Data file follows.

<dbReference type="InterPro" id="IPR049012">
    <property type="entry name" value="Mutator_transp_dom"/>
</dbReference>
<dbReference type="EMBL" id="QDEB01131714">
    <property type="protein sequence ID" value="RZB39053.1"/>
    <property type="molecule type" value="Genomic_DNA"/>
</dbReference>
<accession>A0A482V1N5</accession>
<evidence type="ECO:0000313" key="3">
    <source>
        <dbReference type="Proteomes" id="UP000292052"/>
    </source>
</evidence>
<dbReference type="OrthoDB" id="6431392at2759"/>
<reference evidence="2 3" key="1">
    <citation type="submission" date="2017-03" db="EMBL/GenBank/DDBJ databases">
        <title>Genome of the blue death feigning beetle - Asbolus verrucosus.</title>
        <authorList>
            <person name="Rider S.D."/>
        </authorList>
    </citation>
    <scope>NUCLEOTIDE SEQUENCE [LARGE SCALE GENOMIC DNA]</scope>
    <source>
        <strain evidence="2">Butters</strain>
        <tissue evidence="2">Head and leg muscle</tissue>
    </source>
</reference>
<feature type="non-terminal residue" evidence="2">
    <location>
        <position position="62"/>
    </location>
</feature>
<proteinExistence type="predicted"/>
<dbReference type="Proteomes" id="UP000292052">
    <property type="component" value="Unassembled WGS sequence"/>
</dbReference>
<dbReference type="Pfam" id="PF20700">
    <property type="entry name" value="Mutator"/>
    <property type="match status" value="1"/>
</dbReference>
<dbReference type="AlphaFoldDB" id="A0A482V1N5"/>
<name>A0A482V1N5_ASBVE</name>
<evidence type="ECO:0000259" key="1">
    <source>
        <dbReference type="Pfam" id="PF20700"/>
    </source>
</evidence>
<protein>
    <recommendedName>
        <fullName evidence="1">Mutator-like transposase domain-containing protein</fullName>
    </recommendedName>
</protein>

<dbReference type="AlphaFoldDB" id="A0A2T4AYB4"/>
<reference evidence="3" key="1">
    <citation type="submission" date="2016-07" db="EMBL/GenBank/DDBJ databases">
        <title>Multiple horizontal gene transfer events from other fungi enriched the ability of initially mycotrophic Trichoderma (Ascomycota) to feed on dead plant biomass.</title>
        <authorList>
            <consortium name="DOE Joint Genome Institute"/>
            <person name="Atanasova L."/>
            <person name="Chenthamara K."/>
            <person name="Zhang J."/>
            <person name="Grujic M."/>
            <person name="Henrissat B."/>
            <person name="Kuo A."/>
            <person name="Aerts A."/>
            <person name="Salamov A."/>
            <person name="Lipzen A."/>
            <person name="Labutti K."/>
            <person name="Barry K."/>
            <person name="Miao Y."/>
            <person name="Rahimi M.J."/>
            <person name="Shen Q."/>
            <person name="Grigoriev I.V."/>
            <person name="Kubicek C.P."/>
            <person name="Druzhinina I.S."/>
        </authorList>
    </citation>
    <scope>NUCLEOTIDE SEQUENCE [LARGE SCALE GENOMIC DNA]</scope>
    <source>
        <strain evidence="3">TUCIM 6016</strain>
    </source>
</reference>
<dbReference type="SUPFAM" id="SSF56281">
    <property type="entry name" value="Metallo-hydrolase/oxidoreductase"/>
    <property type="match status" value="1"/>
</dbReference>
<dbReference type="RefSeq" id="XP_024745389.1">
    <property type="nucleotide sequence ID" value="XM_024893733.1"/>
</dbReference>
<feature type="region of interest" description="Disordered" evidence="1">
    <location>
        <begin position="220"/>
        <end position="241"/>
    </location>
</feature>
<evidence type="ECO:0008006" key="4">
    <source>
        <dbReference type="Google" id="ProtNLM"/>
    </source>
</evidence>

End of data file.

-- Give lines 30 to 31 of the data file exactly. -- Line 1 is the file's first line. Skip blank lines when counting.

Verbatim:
        <position position="62"/>
    </location>